Slavs are customarily divided along geographical lines into three major subgroups: West Slavs, East Slavs, and South Slavs, each with a different and a diverse background based on the unique history, religion and culture of particular Slavic groups within them. Apart from prehistorical archaeological cultures, the subgroups have had notable cultural contact with non-Slavic Bronze- and Iron Age civilisations. Modern Slavic nations and ethnic groups are considerably diverse both genetically and culturally, and relations between them – even within the individual ethnic groups themselves – are varied, ranging from a sense of connection to mutual feelings of hostility.[page needed] West Slavs originate from early Slavic tribes which settled in Central Europe after the East Germanic tribes had left this area during the migration period. They are noted as having mixed with Germanics, Hungarians, Celts (particularly the Boii), Old Prussians, and the Pannonian Avars. The West Slavs came unde...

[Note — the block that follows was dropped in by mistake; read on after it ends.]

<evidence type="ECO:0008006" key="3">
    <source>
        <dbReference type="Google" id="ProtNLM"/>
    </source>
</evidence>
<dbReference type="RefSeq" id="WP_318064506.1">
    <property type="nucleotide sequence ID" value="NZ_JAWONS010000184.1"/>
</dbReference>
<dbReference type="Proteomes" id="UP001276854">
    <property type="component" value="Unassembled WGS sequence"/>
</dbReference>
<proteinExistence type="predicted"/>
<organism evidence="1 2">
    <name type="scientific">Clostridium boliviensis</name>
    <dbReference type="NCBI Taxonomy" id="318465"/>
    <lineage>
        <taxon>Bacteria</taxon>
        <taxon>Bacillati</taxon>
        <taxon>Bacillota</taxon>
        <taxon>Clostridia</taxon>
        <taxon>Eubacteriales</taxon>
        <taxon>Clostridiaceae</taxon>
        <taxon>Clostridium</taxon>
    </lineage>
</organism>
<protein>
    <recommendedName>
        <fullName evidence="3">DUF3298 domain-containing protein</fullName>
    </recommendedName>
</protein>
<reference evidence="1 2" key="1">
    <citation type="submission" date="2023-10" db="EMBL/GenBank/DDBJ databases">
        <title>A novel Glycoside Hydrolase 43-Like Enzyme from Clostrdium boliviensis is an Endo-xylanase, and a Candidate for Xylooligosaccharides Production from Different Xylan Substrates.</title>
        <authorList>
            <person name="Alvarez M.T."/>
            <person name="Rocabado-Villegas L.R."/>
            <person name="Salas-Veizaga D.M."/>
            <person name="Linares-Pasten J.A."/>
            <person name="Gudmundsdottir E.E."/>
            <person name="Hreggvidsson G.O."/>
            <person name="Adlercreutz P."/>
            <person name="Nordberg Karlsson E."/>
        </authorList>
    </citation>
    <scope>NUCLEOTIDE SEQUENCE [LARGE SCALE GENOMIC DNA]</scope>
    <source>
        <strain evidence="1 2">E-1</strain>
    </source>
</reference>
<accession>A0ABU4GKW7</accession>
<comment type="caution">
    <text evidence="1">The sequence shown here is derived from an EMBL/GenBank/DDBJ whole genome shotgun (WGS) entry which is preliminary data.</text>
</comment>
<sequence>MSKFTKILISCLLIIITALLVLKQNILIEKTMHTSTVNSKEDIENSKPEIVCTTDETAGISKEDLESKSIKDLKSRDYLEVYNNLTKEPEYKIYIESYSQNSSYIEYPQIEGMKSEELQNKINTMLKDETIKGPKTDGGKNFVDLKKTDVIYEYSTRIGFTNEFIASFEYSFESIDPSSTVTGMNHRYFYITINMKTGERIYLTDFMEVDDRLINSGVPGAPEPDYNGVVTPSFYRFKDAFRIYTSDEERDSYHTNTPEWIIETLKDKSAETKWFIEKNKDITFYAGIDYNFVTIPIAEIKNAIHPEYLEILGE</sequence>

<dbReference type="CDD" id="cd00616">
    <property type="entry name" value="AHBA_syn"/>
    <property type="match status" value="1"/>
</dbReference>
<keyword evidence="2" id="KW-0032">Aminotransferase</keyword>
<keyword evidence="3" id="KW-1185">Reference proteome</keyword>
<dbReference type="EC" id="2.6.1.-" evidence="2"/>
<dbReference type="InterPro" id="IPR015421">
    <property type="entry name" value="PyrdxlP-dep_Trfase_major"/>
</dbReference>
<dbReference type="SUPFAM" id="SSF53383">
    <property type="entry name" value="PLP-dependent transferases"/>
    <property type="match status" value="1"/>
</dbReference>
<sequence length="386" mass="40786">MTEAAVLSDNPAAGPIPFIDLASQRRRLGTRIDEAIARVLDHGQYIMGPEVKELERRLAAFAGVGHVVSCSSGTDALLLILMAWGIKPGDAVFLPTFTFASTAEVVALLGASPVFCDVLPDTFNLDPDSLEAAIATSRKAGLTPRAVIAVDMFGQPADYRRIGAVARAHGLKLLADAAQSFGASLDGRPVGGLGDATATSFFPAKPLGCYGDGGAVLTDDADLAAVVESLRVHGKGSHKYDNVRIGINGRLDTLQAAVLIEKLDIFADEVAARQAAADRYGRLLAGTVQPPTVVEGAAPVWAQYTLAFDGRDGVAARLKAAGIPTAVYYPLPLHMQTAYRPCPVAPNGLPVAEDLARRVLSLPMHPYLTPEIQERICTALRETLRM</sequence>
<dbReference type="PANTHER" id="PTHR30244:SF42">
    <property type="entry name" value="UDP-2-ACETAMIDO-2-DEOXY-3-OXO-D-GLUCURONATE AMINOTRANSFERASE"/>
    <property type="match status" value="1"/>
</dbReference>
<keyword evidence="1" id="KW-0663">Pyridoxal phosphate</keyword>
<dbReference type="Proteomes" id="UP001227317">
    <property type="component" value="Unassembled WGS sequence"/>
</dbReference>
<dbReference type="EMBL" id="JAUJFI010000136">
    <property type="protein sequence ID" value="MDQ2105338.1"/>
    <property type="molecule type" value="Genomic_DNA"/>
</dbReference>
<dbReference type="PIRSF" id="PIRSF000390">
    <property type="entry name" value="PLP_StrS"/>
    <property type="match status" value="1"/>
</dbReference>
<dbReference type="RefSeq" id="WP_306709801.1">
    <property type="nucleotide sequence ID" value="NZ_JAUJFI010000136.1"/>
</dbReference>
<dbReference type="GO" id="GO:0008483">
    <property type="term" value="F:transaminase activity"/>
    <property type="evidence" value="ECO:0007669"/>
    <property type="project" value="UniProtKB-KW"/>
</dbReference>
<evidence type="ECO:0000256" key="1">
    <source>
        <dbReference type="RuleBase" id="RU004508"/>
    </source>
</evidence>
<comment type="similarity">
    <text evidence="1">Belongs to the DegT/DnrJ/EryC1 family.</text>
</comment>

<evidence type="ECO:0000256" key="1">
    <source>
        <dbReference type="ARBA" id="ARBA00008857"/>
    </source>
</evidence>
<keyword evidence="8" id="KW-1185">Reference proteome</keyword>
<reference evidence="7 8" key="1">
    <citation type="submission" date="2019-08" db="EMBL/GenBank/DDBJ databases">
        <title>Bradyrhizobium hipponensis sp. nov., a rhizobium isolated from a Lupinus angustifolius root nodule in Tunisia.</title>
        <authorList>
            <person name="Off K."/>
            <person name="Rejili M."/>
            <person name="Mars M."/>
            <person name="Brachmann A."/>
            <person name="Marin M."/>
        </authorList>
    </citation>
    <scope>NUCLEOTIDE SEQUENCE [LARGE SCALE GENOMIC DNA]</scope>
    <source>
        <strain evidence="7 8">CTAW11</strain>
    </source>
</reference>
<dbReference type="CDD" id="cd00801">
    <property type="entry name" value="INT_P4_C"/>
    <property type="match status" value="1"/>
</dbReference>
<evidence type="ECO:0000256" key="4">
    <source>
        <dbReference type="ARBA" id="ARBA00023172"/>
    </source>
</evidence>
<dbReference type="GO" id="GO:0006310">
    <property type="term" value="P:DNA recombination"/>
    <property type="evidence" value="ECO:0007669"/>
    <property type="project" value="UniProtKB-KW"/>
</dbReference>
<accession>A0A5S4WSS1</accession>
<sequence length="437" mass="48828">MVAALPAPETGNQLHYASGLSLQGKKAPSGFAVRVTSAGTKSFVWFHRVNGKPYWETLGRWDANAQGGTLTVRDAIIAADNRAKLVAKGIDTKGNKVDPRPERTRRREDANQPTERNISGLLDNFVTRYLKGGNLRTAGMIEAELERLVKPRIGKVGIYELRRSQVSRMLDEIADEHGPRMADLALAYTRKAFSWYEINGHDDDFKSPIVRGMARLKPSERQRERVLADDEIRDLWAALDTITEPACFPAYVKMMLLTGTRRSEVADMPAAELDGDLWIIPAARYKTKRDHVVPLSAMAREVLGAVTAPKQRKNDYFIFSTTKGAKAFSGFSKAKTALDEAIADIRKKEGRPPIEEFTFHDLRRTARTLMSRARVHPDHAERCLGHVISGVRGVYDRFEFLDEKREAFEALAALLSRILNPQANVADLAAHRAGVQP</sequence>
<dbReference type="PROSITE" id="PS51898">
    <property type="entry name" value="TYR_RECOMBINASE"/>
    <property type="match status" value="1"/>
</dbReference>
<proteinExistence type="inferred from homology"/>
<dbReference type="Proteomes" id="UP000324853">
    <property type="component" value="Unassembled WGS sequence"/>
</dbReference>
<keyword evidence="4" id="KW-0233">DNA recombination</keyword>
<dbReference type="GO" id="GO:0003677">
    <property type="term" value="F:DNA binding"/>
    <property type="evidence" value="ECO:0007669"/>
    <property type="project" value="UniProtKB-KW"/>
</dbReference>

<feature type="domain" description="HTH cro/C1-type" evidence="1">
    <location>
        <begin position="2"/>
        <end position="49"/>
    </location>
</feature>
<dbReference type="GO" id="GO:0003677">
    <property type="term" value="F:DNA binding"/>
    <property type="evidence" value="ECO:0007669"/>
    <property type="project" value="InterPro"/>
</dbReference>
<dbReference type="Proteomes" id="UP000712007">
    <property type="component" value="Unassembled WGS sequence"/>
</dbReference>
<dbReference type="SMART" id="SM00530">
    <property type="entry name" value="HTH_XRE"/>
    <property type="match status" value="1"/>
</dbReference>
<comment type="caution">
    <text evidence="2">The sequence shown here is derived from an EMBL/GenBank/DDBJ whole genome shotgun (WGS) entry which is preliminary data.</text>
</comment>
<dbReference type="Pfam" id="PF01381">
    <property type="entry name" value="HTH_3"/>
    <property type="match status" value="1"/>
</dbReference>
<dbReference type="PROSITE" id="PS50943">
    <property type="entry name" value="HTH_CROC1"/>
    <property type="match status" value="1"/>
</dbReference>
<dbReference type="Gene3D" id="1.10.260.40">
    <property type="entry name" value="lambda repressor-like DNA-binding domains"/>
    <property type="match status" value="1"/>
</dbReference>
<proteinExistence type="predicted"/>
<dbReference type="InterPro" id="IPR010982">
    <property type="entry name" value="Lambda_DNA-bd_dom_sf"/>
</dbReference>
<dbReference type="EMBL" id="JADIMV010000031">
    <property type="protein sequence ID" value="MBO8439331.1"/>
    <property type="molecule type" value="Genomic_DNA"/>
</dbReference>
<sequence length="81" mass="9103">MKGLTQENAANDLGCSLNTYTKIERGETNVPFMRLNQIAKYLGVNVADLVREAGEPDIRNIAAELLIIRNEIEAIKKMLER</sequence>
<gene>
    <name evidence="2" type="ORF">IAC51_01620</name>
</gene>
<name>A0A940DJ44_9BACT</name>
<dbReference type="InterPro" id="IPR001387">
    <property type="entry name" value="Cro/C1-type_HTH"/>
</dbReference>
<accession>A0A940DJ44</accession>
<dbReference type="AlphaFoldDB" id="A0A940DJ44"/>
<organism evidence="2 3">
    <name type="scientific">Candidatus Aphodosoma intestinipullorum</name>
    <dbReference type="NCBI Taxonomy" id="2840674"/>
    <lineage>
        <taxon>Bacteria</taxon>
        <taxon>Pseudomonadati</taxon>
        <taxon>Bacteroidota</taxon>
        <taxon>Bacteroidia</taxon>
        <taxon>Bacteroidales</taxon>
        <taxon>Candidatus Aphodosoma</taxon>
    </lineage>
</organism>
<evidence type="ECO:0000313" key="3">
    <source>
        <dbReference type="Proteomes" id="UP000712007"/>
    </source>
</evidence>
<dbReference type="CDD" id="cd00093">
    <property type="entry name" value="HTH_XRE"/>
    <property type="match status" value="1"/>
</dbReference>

According to Y chromosome, mDNA and autosomal marker CCR5de132, gene pool of the Eastern and Western Slavs (the Czechs and Slovaks) is identical, which is consistent with the proximity of their languages, demonstrating significant differences from the neighboring Finno-Ugric, Turkic and North Caucasian peoples all the way from west to east; such genetic homogeneity is somewhat unusual for genetics given such a wide dispersal of Slavic populations, especially Russians. Together they form the basis of the "East European" gene cluster, which also includes the non-Slavic Hungarians and Aromanians. Only the Poles and the Northern Russians among the East and West Slavs belong to a different, “Northern European” genetic cluster, along with the Balts, Germanic and Baltic Finnic peoples(Northern Russian populations are very similar to the Balts). The South Slavs, according to the Y-chromosome, not only geographically distant but also genetically are unrelated to the other Slavs and represent...